Peoria Sculptor Cyndi Merrill Found her Inspiration in the Water

Peoria, Illinois sculptor Cyndi Merrill

By Craig Stocks / Photography by Craig Stocks

Peoria sculptor Cyndi Merrill always loved creating art but she assumed that she’d be involved in engineering of some sort. That all changed when she took a design class at Illinois Central College, and that experience set her on a path for a bachelor of fine arts degree from Illinois State University.

Cyndi is a native of Lake Geneva, Wisconsin but landed in Peoria when her husband’s last military post was at the Navy Marine Corps Duty Station. “We like the area and the city is just the right size,” she said.  “It’s not so large that it’s scary and it’s not so small that you can’t find what you want.”

Cyndi remembers loving to sculpt her whole life. “I made forts as a child, but then made mud doll sculptures or carved faces into apples.  I’ve always been a 3-D artist, but I can’t draw for anything. I can think better in all three dimensions.”

Her breakthrough piece came during her design class at ICC. For a covered object assignment, she created a sperm bank by covering a piggy bank with hundreds of tiny hand-made sperm. “It was fun and conceptual,” she said, “and I got it into the collegiate art competition for two-year schools. That was kind of a big deal since I was the first person from ICC to get into the competition.” With that validation, she turned her focus from engineering to art. Her BFA is in fine art ceramics and she has a second degree in studio arts.

One of Cyndi’s recent works is “Miss Sugar Pink Liquor Lips” (pictured above) which was created in 2013 during Cyndi’s senior year at ISU.  “It was hard being my age and being in college with all these 19 year old fetuses,” she laughed. “I noticed that the girls in college were all wearing UGG boots and yoga pants, and they looked ridiculous.  I was kind of making fun of them, but I remember myself at 19 and it was kind of funny.”

Cyndi specifically chose the figure’s pose and the boots to help convey her message.  “The girl is so brazen that she’s not wearing the yoga pants,” Cyndi explained, “but she still has just enough modesty that she has a tentacle in front. She was trying to conform, but she went overboard. She’s wearing pink UGGs instead of tan, and she’s throwing off the yoga pants and saying, “Fine, look at it.”  It’s really bipolar.”

The octopus portion of the figure is a recurring theme in much of Cyndi’s work. Cyndi suffers from nerve damage, possibly caused by Lyme disease. “I choose the octopus while I was doing water therapy,” she explained. “It’s something that feels as free and awesome as I do when I get into the water. The octopus doesn’t have the restriction of bone and sinew to keep it from moving, so it has the ultimate freedom of movement. Then, I combine it with a sublime body (sublime meaning “perfected body”) as the idealized female form combined with the idealized figure of free movement.

“I put them together so that you have the desire to look, but we’re puzzled to make a connection,” she continued. “The connection is important to understand; you may start to wonder what it is that makes you want to look.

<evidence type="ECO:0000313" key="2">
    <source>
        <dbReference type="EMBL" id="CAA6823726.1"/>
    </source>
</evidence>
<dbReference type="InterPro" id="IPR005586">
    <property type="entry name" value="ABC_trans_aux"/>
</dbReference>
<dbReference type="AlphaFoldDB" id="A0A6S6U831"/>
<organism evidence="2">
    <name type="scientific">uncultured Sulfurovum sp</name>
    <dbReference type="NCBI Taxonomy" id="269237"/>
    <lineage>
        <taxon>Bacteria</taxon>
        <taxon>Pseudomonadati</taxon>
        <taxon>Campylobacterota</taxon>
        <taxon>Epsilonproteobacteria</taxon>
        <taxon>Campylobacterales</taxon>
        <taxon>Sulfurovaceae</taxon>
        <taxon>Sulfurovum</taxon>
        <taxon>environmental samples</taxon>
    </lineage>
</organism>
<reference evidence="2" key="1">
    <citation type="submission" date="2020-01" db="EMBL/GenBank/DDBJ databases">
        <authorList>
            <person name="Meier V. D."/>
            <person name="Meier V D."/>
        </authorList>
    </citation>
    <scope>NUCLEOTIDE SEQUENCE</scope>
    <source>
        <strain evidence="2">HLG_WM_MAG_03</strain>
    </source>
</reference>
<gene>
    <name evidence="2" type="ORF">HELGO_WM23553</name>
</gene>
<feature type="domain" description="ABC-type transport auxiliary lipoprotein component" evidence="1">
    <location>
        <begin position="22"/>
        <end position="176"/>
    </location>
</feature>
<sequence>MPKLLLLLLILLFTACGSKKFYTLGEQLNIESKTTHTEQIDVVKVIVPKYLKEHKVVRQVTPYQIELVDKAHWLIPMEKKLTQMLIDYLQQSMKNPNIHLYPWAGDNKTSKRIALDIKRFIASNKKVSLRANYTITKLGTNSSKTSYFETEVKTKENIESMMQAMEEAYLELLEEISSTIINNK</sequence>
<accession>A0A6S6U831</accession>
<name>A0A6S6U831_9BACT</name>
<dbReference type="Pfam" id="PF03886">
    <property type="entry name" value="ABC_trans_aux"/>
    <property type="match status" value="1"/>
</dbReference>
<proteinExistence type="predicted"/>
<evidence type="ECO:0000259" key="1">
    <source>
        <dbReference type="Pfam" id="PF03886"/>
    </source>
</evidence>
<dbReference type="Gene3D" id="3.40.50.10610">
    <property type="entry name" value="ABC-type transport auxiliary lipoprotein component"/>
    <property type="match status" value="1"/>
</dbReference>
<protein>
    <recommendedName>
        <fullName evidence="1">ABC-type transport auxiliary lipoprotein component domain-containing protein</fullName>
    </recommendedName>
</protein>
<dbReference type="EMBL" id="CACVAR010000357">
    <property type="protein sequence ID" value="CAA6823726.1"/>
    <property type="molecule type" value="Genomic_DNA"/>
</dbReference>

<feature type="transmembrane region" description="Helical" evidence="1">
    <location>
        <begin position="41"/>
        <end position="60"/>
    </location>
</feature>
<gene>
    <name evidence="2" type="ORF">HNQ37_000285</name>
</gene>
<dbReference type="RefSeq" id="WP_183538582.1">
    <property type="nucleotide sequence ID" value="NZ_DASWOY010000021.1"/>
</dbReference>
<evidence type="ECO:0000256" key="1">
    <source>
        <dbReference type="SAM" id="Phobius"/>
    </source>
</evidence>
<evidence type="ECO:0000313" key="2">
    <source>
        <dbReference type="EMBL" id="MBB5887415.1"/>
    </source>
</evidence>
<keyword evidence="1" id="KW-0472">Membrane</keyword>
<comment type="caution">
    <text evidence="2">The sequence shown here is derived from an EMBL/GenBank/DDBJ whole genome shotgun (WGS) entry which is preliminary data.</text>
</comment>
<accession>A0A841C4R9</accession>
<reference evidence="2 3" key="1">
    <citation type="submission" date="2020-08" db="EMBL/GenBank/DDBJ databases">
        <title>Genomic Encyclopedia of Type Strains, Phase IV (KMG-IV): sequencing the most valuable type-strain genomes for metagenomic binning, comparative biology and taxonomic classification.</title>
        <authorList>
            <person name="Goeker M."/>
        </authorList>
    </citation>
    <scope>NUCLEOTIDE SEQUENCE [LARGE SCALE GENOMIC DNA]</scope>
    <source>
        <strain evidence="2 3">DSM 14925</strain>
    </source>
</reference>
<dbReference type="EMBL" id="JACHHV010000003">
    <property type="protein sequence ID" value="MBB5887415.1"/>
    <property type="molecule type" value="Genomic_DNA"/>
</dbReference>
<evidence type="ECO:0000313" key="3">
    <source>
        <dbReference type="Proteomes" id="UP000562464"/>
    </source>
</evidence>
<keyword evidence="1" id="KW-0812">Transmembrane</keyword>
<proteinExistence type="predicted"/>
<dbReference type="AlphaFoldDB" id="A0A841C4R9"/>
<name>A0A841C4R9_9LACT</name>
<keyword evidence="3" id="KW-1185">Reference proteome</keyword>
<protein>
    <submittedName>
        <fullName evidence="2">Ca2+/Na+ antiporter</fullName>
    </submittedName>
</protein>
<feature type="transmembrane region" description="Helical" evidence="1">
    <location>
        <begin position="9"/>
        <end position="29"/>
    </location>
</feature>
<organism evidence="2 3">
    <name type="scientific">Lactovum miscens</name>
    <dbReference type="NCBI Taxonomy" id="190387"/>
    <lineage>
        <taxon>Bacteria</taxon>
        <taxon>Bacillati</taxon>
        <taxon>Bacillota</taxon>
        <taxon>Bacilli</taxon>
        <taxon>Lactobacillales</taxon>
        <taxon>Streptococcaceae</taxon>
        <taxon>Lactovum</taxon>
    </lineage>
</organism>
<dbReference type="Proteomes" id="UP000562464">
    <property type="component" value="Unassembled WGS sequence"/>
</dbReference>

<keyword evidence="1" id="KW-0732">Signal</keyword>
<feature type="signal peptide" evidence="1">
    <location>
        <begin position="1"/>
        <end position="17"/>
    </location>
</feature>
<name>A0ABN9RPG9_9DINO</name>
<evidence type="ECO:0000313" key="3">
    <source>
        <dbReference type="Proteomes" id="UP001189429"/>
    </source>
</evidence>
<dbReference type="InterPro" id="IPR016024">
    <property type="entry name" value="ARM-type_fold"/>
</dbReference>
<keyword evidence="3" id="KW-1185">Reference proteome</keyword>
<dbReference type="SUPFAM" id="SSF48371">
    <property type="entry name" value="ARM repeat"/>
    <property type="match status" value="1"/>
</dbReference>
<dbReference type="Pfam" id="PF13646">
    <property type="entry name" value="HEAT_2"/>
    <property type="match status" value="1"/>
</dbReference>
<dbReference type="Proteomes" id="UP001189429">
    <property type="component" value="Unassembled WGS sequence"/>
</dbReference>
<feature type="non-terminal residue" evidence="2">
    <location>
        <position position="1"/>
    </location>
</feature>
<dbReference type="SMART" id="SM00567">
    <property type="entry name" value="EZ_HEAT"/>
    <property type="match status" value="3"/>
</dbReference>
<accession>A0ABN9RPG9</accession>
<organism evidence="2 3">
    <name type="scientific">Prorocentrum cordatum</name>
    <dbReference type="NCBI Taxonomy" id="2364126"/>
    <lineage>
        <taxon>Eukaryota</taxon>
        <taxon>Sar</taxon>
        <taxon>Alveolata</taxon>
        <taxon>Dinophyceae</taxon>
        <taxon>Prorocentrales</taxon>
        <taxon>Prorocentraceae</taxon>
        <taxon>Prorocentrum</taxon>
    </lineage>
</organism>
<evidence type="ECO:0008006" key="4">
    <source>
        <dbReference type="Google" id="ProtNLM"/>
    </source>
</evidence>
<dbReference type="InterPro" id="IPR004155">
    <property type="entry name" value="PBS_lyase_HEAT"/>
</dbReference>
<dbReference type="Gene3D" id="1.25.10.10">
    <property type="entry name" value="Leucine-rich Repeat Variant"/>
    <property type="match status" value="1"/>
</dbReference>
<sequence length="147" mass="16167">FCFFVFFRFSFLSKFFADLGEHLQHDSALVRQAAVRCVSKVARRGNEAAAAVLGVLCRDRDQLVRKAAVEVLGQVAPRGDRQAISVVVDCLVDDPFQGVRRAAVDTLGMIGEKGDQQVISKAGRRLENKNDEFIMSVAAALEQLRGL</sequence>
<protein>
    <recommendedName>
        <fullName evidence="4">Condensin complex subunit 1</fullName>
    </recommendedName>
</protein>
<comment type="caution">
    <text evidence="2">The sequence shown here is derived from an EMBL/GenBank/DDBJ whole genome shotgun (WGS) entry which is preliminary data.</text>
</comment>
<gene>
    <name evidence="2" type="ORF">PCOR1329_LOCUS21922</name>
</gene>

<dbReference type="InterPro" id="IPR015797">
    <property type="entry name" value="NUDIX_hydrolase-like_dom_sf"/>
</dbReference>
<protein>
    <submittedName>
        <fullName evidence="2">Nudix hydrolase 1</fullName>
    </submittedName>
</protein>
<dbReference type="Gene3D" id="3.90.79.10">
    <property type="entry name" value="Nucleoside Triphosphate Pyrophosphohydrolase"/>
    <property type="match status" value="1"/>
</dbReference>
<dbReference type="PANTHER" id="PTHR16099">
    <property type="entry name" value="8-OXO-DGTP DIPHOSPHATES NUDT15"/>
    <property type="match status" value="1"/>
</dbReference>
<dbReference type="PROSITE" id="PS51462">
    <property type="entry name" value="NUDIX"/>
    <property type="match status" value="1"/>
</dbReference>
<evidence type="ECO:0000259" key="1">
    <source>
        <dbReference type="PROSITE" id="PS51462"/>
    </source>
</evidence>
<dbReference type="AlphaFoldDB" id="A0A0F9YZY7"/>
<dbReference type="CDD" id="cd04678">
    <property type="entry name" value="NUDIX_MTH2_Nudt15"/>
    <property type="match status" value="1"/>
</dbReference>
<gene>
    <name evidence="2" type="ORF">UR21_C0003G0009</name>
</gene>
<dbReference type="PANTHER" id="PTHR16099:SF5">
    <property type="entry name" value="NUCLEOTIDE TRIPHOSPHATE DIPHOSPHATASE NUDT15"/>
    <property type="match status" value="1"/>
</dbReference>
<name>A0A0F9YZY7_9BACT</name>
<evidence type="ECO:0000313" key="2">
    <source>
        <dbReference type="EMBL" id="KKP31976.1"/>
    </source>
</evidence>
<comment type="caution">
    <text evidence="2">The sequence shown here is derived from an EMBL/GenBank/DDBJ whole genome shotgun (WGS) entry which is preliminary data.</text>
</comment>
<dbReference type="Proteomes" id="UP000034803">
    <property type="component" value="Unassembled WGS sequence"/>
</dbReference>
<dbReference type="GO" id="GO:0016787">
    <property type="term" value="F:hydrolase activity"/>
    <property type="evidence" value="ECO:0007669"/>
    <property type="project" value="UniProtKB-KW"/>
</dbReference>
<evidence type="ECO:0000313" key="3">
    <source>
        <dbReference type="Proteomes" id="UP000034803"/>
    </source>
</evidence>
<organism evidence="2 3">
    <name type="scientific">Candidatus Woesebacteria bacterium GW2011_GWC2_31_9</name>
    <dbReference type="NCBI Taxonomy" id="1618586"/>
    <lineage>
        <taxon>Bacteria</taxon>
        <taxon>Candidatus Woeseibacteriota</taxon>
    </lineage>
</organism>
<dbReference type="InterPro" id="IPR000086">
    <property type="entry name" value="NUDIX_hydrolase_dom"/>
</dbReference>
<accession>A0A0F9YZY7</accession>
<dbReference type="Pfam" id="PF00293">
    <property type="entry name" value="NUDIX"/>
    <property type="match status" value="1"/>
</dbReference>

“The position of the octopus is showing emotion.  The girl doesn’t realize that she’s undergoing octopussification, and she’s just now realizing it. The girl is now a woman who knows, but she doesn’t have the whole story yet. You’re never happy to find out that people are paying attention to you not for the reasons you thought, but.eventually you work it to your own advantage.”

Cyndi explained that octopussification represents the shock that people aren’t seeing her the way she thought she was. “It’s a metaphor for the day I was handed the handicap placard and it said “permanent” or the first time I threw my back out and the doctor saying “this is going to happen more.””

“Miss Sugar Pink Liquor Lips” is ceramic with guilder’s paste as a surface treatment to give it the look of bronze. “For me, the process starts out when I grab a ball of clay,” Cyndi said. “With her, I started with the torso and had a lot of clay in the middle, so I folded her and in that bend I could see that she was going to be seated. I was trying to think of something bold and brazen so I went with the particular pose that she’s in. I sculpted her from there using reference photos.”

“When you look at it, be happy and lustful and whimsical,” Cyndi concluded.  “Appreciate the work, appreciate the skill and appreciate the humor. Humor is fuel for me.  I prefer to live a happy life and not a contemplative and dark life.”

You can find more information about Cyndi and her other works at thecrabbyrabbit.com. You can meet Cyndi in person and see her work in person at The Atelier, 1000 S.W. Adams St. in Peoria during most of the CIAO First Friday Studio Tours. However, this Friday, November 7, 2014, she’ll be part of the “Peoria After Dark” exhibit at Studios on Sheridan in Peoria.

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About Craig

I have a passion to create, and I'm fascinated with the tools and technologies of creativity. My process is to interpret the scene through a combination of camera position, light and post-processing to present my unique vision and share the emotion I feel.